Sourdough Starter in a Mason Jar

Modern bread is made with highly efficient industrial yeasts. While this yeast is very predictable and faster than Usain Bolt on an airport conveyor walkway, it may actually be bad for you.

That’s why slow sourdough breads are making such a huge come back. When I make traditional sourdough, the entire baking process can take 8 hours or longer  from flour to loaf. Superspeed yeast can produce bread in under 2 hours.

Make Your Own Sourdough Starter

Making a sourdough starter is as easy at catching a cold at a preschool during flu season. The technique is sort of similar too.

Combine equal parts water and wheat flour in a bowl. Then just leave the starter uncovered – or covered with a porous cloth to keep the bugs out – and let it sit around until wild yeasts fly in and start reproducing. It takes a day or two, the warmer the weather the faster the magic happens.

Once you know your starter is alive with yeast, you can store it in the largest mason jar you have. Just make sure to leave plenty of head space in the jar because a yeast starter will froth up quite a lot after being fed.


Once it starts to smell “yeasty”, you know you’re there. If you don’t know what “yeasty” smells like, just walk into a bakery. If it just smells like flour, you’ve got to wait a little longer. If it smells sour, dump it out and try again.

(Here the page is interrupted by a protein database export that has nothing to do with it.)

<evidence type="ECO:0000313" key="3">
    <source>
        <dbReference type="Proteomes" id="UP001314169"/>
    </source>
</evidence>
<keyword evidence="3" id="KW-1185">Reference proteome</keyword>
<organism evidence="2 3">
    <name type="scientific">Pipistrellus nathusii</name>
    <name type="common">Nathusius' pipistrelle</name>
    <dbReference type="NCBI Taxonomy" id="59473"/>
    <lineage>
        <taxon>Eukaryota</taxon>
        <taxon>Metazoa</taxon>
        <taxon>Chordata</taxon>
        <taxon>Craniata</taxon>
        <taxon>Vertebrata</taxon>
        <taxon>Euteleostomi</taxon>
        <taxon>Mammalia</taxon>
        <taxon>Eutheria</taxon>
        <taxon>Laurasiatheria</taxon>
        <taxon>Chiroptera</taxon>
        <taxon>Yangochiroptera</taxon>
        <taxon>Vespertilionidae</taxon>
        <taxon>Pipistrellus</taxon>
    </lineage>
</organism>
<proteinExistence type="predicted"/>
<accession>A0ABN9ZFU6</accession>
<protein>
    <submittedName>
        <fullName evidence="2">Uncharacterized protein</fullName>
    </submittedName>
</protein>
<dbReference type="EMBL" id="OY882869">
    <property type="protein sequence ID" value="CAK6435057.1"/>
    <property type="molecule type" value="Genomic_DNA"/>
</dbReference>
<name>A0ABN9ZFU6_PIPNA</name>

It’s hard to show the texture of a sour dough starter being born in pictures, so watch this quick video on starting your own sour dough starter. It’s not the most popular video on making a sourdough starter, but it’s the best by far I’ve ever found. The narrator doesn’t confound the process by dumping half out, putting half back in, shaking around and mumbling magic words like people do in other tutorials.

Using Sourdough Starter

Bread recipes that use real sourdough will usually list “1 cup of sourdough starter” as an ingredient. Once you use 1 cup of your sour dough starter you can top off with fresh flour and water again, half a cup of each.

Here is a sample recipe that uses sourdough starter.

  • 2 cups bread flour
  • 1 1/2 cups sourdough starter
  • 1 teaspoon salt

Combine everything together, then cover in a greased bowl for a couple hours, long enough for the dough to double in size.

Punch it down, knead some more, then portion into baking pans. This recipe makes 2 loaves so use 2.

Let it rise again, for an hour in summer or a lot longer in winter, then bake the puppies. 60 minutes at 400 degrees is good, but check before the time is up by knocking on your breads to see if they are hollow. Hollow means done.


See how these loaves are fairly dark? It doesn’t mean they’re burned – a darker loaf is perfectly normal for sourdough.

Caring for a Sourdough Starter

A sourdough is like a child. It’s alive, and will die if you don’t feed it periodically. Unlike a child, you can keep it in the fridge to slow down its metabolism. A refrigerated sourdough can go for up to a month without being fed.

To feed a sourdough, just add a tablespoon or so of fresh flour.

Shortcut to Sourdough Starter

You can -miracusoulsy- get freeze dried wild sourdough yeast that will start working much quicker than if you try to catch your own.


If you’re not having any luck leaving flour & water on the window sill, or are just impatient to get started, you can try this packaged sourdough starter from Breadtopia instead. Otherwise grab a jar and a cup of flour and catch yourself a new pet!

Leave a Comments

Your email address will not be published. Required fields are marked *